Nickel wasn’t alone in its LME downward trend as most industrial metals retreated on the heels of commentary from the Federal Reserve, which fueled speculation that U.S. borrowing costs will rise in the coming year. Read more
Tin prices are up as shipments have fallen off and the Philippines is, once again, considering a raw ore export ban in a bid to bolster local processing.
Tin Shipments Fall, Prices Rise
Falling shipments from top tin exporter Indonesia and predictions that a surge in mining in Myanmar is tapering off has led to a scramble for the metal, sending inventories to the lowest level in over seven-and-a-half years.
This provides a potential for further price gains for the metal mainly used to make solder for the electronics industry, already the second-best performer among industrial metals this year.
Filipino Lawmaker Revives Ore Ban
A Filipino lawmaker has revived a proposal to ban exports of unprocessed minerals to spur domestic processing, in a move that may tighten global nickel supply and make it an even tougher business environment for miners in the world’s top producer.
The Philippines has vast but largely untapped mineral resources, limiting the contribution of mining to its economy to less than 1%. The sector is now facing a tough regime under the government of firebrand President Rodrigo Duterte who has suspended some miners causing environmental destruction.
We rarely see such positive growth in metal prices as we did in the August MMI Price Trends Report.
All the metals we track were up save for Aluminum, which fell only 1.3%, and renewables and rare earths, which held flat. The Stainless Steel MMI increased 9% amid uncertainty about Chinese nickel ore supply after mining crackdowns in top supplier, the Philippines.
Meanwhile, the most bullish of bull runs continued for our Global Precious MMI which added a 7.2% increase to its jump last month to knock on the door of the top 10% of the IndX. The platinum group metals had strong increases along with gold and silver this month.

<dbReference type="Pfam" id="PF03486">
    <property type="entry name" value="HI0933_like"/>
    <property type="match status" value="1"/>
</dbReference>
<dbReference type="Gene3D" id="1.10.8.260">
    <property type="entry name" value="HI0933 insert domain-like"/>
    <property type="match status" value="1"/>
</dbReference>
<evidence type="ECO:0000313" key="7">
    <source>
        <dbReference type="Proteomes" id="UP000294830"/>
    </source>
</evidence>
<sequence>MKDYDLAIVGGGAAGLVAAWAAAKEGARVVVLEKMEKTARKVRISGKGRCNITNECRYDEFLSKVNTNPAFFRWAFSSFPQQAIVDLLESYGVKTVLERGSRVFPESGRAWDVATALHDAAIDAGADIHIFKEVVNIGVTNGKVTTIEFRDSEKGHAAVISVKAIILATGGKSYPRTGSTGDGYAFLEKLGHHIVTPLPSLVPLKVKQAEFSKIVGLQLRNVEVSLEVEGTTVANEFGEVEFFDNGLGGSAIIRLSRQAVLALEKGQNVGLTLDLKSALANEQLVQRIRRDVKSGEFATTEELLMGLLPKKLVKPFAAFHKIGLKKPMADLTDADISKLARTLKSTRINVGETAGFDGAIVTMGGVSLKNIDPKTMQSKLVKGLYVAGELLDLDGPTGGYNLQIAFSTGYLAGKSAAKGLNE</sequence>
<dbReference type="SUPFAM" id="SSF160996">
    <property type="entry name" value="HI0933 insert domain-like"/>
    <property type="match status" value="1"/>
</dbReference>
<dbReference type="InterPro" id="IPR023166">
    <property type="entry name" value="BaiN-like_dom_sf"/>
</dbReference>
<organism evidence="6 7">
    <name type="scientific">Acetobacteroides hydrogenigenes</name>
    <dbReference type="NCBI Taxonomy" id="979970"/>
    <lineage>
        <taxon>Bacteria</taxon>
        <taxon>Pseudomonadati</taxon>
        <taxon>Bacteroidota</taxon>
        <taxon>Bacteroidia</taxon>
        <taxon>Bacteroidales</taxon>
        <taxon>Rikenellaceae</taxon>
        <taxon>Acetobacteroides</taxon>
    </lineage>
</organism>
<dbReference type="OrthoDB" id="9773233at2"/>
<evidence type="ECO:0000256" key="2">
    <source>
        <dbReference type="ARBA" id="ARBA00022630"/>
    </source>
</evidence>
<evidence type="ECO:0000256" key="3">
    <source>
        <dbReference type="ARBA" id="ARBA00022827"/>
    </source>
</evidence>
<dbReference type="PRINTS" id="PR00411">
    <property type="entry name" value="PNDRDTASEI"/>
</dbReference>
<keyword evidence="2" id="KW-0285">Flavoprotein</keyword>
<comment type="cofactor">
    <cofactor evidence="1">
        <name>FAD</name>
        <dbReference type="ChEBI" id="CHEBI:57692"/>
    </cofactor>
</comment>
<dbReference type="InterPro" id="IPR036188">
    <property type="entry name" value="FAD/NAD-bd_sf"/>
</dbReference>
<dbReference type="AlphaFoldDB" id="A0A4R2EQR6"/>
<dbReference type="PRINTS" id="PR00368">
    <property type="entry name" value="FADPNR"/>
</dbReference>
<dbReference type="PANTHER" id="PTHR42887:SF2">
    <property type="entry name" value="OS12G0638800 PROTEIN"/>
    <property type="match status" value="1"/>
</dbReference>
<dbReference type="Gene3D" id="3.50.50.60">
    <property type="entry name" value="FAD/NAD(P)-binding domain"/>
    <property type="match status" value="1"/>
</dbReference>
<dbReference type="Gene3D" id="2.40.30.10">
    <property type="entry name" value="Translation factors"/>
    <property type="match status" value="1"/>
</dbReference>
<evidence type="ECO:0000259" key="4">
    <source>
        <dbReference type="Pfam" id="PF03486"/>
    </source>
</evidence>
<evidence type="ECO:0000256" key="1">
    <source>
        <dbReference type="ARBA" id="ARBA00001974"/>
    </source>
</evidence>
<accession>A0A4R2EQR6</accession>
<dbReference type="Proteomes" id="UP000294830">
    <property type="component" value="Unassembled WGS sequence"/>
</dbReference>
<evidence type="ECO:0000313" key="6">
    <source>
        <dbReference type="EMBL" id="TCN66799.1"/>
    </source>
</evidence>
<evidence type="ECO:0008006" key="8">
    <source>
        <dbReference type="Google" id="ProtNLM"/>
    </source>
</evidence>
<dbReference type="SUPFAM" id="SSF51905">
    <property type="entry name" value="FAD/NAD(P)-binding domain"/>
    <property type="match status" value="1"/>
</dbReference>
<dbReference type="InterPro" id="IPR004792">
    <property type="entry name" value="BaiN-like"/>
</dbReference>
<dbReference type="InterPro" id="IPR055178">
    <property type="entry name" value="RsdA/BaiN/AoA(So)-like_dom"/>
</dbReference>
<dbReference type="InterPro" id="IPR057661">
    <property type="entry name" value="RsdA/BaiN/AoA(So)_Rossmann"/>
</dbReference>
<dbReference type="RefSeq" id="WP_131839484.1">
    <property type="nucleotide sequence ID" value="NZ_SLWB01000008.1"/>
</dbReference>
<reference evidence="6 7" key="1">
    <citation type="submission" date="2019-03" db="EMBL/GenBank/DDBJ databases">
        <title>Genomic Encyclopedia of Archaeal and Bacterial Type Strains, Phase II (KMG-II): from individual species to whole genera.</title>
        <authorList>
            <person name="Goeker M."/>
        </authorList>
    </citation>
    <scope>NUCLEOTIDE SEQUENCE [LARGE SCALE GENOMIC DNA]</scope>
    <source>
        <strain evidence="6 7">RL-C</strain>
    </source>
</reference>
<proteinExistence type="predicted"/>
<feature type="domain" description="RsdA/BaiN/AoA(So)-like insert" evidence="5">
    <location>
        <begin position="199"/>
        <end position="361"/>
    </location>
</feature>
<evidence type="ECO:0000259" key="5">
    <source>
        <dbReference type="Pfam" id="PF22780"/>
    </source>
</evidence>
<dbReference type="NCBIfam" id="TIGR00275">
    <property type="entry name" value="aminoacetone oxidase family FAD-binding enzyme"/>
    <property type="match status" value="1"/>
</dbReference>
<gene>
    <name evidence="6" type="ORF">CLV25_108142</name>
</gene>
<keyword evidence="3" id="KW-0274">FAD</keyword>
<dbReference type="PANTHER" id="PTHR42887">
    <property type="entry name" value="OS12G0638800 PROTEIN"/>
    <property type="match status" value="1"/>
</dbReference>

“Hey metal buyers, remember me?” Wall Street bull courtesy of iStock.
Palladium, particularly, made higher highs and stumbled to lower lows in classic bull market fashion.
So buy quickly before prices increase more, right? Wrong. Our Raw Steels MMI posted a healthy 4% increase, but it’s still heavily dependent on China’s stimulus programs to keep demand up in the largest global consumer of steel products. If there is a pullback in stimulus, prices could fall dramatically. The same is true for copper.
Unlike diamonds, bullish trends in commodities and industrial metals don’t last forever. Continue to make informed buying decisions in this thriving market — watch China’s stimulus program and the strength of the U.S. dollar post- Brexit — and remember that today’s price strength might be tomorrow’s carpet getting pulled out from under your feet.
Vale SA is looking to sell part of its future iron ore output for Chinese cash today and the Philippines’ nickel mining crackdown has claimed its seventh victim.
Vale Brings in Chinese Investors
Brazil’s Vale SA is considering raising as much as $10 billion from the sale of up to 3% of future iron ore output to undisclosed Chinese companies, two sources with direct knowledge of the matter said.
Under terms of the deal, Vale, the world’s biggest iron ore producer, would receive streaming financing from the companies.
Philippines’ Crackdown Claims 7th Nickel Miner
The Philippine government has suspended the operations of a seventh nickel miner, Claver Mineral Development Corp., a minister said on Thursday, deepening an environmental crackdown that has caused jitters in global nickel markets.
The Philippines is the biggest supplier of nickel ore to top market China and the suspension of some mines and the risk of more closures sent global nickel prices to an 11-month high of $10,900 a metric ton on July 21.
Despite nickel prices going on a hot streak — having climbed 40% since bottoming out at the beginning of the year — many nickel miners are seeing diminishing returns on their production.
According to a recent report from the Financial Post, Sherritt International Corp., a Canadian nickel miner, announced recently that more than half of global output is losing money with the percentage of underwater production even higher when capital spending and other costs are factored in.